Winter Weather Series: Ice and Snowstorms

With most of the U.S. getting ready for some upcoming winter weather, I am sharing some suggestions for beating the winter blues and blahs. With the cold, comes inevitable snowstorms, ice-storms and other more than average weather systems. Here are some tips and pointers to assist before, during and after a winter storm.

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  1. Make sure your insurance is up to date, and that acts of God are all covered. Proper annual review of your insurance is always an asset, and you should review these with and without your insurance broker to make sure that there are no unpleasant surprises when disaster strikes.
  2. Make sure that you have plenty of salt, sand or supplies in order to make sure than ice does not become a major problem. The last thing you need to have happen is for you or another person slip and slide. Make sure that your insurance covers falls in case of a problem—before the storm.
  3. Make sure that you have plenty of gasoline in your car. Make sure that you have a brush and window scraper. Have safety equipment in the trunk and keep two flashlights, one in the car and once in the trunk. Kitty litter (standard, not clumping) works in case of sliding and getting stuck. Keep a shovel in the trunk. Have your emergency roadside assistance number ready ahead of time.
  4. NEVER go up on your roof, unless it is flat (then BE very careful, think about safety equipment first)—to shovel the snow, as it is way too dangerous to handle without proper fall prevention equipment.
  5. In case snow becomes too hard to handle yourself, always have a snow removal company on retainer.
  6. Make sure that your snow blower is properly maintained, oil and plenty of gasoline (or a mix if older type) before the storm.
  7. Do plenty of surplus shopping before the storm. Include plenty of food, bottled water, groceries—food and sundries.
  8. Make sure that your cell phone is properly charged, before any outages.
  9. Make sure that you have batteries, flashlights and emergency first aid equipment. This idea doubles  in ice storms, which while temperatures aren’t too harsh, the ice can be devastating—branches, power-lines and your car.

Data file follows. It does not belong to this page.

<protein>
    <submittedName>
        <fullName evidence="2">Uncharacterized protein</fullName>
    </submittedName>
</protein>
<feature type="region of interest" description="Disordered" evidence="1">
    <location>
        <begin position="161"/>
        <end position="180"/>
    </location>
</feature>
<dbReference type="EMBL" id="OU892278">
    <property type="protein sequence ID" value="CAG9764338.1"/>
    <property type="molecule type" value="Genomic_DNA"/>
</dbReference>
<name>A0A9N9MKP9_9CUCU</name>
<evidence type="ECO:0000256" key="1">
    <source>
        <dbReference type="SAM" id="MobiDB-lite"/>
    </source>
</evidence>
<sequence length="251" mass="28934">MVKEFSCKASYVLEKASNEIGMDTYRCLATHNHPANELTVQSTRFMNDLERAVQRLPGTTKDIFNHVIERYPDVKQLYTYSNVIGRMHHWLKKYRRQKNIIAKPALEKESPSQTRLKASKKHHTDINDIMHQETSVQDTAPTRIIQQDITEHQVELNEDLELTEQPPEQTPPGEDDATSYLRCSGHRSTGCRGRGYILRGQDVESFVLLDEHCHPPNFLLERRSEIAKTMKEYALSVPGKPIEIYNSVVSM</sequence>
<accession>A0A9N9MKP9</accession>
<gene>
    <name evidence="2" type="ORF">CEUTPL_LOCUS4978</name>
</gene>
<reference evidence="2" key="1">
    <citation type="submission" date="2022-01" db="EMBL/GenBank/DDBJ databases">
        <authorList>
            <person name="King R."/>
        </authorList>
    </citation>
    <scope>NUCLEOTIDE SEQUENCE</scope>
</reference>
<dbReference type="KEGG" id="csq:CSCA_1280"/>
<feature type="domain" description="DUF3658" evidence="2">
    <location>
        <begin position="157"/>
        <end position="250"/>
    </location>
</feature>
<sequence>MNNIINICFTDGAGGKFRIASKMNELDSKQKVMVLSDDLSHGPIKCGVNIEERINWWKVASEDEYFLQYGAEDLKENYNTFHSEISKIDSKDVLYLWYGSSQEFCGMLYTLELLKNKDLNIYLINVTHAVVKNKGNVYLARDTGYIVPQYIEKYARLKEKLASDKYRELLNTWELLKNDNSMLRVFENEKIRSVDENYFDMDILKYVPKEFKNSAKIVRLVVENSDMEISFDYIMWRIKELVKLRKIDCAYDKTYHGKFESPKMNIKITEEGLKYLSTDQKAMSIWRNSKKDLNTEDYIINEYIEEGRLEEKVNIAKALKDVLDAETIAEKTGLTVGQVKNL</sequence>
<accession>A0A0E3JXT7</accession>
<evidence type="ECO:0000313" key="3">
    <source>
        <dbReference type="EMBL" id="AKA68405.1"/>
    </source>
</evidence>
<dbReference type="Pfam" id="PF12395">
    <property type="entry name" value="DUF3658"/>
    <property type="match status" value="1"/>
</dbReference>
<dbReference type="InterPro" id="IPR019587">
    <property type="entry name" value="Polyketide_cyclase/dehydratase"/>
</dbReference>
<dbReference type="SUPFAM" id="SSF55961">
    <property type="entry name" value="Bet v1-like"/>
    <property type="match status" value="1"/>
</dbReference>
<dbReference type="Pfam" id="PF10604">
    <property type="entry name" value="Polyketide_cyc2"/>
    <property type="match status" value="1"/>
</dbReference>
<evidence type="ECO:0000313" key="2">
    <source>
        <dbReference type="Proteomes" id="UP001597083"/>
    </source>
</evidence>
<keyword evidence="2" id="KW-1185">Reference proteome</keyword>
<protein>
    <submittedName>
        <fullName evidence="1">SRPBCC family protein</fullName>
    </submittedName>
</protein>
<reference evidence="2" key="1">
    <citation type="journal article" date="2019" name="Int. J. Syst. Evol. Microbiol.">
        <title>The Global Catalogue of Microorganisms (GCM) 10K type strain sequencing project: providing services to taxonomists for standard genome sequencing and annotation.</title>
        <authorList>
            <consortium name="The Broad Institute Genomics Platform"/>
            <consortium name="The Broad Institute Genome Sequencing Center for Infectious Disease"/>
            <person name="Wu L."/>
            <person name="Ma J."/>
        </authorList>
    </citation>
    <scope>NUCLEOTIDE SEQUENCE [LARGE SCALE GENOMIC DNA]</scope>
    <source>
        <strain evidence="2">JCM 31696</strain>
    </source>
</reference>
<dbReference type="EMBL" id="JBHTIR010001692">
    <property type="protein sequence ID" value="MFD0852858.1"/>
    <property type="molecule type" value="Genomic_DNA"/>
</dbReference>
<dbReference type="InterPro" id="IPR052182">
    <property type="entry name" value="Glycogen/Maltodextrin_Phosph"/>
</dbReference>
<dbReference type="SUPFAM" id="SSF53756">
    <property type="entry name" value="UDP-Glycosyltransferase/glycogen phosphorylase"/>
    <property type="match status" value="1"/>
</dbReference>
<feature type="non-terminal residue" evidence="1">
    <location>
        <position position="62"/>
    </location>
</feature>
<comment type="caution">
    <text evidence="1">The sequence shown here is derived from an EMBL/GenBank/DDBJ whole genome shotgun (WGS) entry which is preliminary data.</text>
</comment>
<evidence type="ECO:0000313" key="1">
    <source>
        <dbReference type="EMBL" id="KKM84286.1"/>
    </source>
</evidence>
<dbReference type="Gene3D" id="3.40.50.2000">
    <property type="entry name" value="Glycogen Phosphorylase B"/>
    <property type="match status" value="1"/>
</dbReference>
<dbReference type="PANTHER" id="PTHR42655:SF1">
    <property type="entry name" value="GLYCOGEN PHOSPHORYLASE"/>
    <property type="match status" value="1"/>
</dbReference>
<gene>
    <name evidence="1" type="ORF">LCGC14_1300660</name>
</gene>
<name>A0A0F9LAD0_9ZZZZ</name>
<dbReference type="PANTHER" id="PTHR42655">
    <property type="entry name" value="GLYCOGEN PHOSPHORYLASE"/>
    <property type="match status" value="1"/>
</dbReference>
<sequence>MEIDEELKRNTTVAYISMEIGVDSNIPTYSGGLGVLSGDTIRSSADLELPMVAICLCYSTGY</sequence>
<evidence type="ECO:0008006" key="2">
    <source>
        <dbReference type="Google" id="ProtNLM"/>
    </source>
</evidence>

1. Pay attention to the latest weather reports and make wise decisions.
  2. Try to have someone pay attention to you while out shoveling. If injury happens, time can be of essence.
  3. Dress properly. Gloves, boots, and enough clothing to make sure that cold does not become a problem. Three items to pay attention to are:
    • Hypothermia, or lowering of or too low of body temperature. If you feel faint or think a heart condition develops due to being too cold, call 9-1-1 and follow doctors orders.
    • Frostbite, or a local skin or limb being exposed to too cold a temperature that blood flow is cut off to the limb. If it happens call 9-1-1 and follow doctors orders.
  4. Make sure ice is covered with salt. Make sure that you are very careful not to go down due to a fall. Lower back injury is the most prominent way of being injured in a storm.
  5. Never shovel too long. Pay attention to breathing and be properly clothed. If you have any chest pains, stop shoveling immediately, go inside and assess whether it is a problem, and if you think that you are having a heart attack, make sure to call 9-1-1. Even though it isn’t the most common injury, it is the most dangerous!
  6. Shivering during shoveling causes muscles to pull very easily and risks undue injury. Don’t try to do too much in once shoveling, especially if you are not used to doing it. Injury is never worth getting something accomplished.
  7. While shoveling, make sure that you pay attention to posture, and be very careful once snow is above waist level, due to fatigue and improper movement of your limbs while shoveling. This is the second most popular way of being injured.
  8. If you use a snow blower, make sure that you pay attention while doing so. Always practice the best policy for safety, and be very careful to fall away from the blower. A snow blower if injury happens, will be very devastating. A common blower can lead to amputations and even death, so please be very careful.
  9. Ice can be devastating, because while temperatures aren’t as harsh, it can be very tricky—branches, power-lines and your car, and falling–are all at risk. If you are locked out of your car, never use a torch. Make sure you do not venture too far, because if you run out of gas because you cannot get it into the tank, because of the ice—it can be a major problem.
  10. Use a brush and window scraper with gloves on to try to minimize risk of frostbite. Try to make sure you are not sealed out of your car, from ice or other elements. Use your safety equipment, shovel, flashlights, kitty litter if you slide or get stuck. Exercise caution while rolling the wheels, as gear slipping and too much heat on the transmission can cause transmission failure. Make sure that you do not drop your cell phone in the snow. Call for emergency roadside assistance if you do get stuck.